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Tuesdays are for trivia

In pursuit of genius, a group of trivia junkies meets weekly without fail at a local bar.

[Times photo: Mike Pease]
Mike Haase punches answers into two Playmakers as he plays a game of trivia at Bilmar Station in Carrollwood.


© St. Petersburg Times, published May 12, 2000

CARROLLWOOD -- Liter Night at Bilmar Station. The place is packed with beer connoisseurs enjoying their choice of 39 draft beers and more than 300 bottled varieties.

But upstairs, within earshot of the roaring crowd and the music that penetrates from jukebox speakers, a small group of trivia junkies are staring at a big screen television. Anxiously they wait for the correct answer to "Which 19th century singer toured the U.S. in a famous tour managed by P.T. Barnum?"

"It's . . . it's Jenny Lind! Two! Two!" screams out Gabe Wikipil, known to trivia players as Magyar because of his Hungarian lineage.

Players quickly push "2" on their Playmaker, positioning their fingers over the remaining answers, just in case. But in a matter of seconds, the correct answer appears: Jenny Lind.

"To the Hun!" the team says simultaneously as they raise their glasses to congratulate Magyar.

Every Tuesday night, 10 to 20 regular trivia players, myself included, congregate at this Carrollwood lounge to participate in a national competition presented by the National Trivia Network. This interactive program broadcasts live trivia contests, which are viewed on television monitors in bars and restaurants across North America.

Carrollwood resident Bob Blake, 56, organized the Tuesday trivia team in late 1998 after playing in Dallas at a bar that took the game seriously.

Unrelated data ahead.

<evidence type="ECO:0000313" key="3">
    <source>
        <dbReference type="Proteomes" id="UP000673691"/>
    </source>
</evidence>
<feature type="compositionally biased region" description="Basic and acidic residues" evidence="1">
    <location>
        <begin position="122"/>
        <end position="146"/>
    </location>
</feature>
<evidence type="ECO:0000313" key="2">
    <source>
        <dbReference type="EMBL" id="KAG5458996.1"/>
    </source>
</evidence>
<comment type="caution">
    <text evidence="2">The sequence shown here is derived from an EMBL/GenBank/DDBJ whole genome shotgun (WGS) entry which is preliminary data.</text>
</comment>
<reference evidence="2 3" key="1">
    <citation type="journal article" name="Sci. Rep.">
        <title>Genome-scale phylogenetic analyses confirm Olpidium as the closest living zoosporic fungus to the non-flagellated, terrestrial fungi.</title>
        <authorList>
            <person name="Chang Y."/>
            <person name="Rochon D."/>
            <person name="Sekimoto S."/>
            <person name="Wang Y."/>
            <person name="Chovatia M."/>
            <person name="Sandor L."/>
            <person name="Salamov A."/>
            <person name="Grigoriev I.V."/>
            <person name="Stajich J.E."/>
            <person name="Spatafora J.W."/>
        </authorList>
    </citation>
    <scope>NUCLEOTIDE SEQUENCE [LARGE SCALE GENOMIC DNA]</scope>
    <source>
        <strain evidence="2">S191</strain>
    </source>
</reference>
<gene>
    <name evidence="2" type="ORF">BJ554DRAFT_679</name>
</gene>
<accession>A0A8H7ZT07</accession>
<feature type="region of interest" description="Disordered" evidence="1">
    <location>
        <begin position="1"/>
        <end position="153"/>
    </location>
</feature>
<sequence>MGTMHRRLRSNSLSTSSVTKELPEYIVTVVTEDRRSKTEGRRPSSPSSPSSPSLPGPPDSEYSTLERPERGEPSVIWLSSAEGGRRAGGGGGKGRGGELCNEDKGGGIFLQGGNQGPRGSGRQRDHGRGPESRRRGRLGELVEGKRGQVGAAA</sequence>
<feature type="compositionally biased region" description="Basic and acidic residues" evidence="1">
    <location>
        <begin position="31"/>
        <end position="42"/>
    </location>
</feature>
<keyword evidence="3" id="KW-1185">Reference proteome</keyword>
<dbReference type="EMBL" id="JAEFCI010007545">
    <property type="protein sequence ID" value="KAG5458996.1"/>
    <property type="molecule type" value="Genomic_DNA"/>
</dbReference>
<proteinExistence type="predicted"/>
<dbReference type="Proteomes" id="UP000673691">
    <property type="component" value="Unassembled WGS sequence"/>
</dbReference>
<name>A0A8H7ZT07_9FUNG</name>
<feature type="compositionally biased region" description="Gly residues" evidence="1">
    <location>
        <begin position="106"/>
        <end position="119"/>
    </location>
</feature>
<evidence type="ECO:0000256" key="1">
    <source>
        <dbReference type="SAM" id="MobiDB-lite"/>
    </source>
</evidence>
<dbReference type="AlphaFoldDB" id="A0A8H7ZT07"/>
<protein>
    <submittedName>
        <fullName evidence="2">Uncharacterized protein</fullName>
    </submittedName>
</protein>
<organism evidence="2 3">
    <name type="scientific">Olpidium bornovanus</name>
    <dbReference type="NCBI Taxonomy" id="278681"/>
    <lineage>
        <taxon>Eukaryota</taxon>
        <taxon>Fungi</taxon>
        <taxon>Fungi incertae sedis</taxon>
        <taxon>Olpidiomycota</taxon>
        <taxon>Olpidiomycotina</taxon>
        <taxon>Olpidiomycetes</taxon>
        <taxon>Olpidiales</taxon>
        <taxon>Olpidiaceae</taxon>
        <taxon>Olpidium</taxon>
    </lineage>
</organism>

"The Tuesday night is a real special game," says Blake, who hasn't missed a Tuesday night game at Bilmar in more than 80 weeks. "It is the game where the best bars in North America get all their geniuses together in one room at the same time."

[Times photo: Mike Pease]
From left, Bob Blake of Carrollwood, Ken Bowling of Northdale, Mike Haase of Temple Terrace and Fred Bosma of Tampa play the trivia game Showdown, a national competition presented by the National Trivia Network, at Bilmar Station in Carrollwood.

On this particular Tuesday, 18 players participate, including a self-employed consultant, a law student, a computer network technician, a regional loan processor, a reservations clerk, a produce clerk, a bartender, an engineering lab technician, a flooring contractor and two people who work in communications sales.

Most players live near the bar, but some travel quite a distance. Stephanie Ruple, 27, drives from her home in Largo specifically for the Tuesday night game. "It's fun here," Ruple says. "I enjoy the camaraderie among the group." Another player comes all the way from Ocala

The players assume "handles," or nicknames, to use during game time. Mike Haase, 37, is known as Demon during the game. "It was a handle to make people uncomfortable," Haase said.

Fred Marks, 39, uses the nickname Robber because two years ago he dated a 21-year-old woman. "Cradle-robber stuck," he said.

Zenza is the handle I use. The name is a tribute to my grandmother, Vincenza, as well as the name of my cat.

The hour-long game, known as Showdown, tests a player's knowledge on everything from classic literature and European history to physics and zoology.

It is played in six rounds, each varying in the number of points that can be earned. The final round contains one question where players may risk up to half their total points. The five highest-scoring totals are averaged, giving the bar its average score.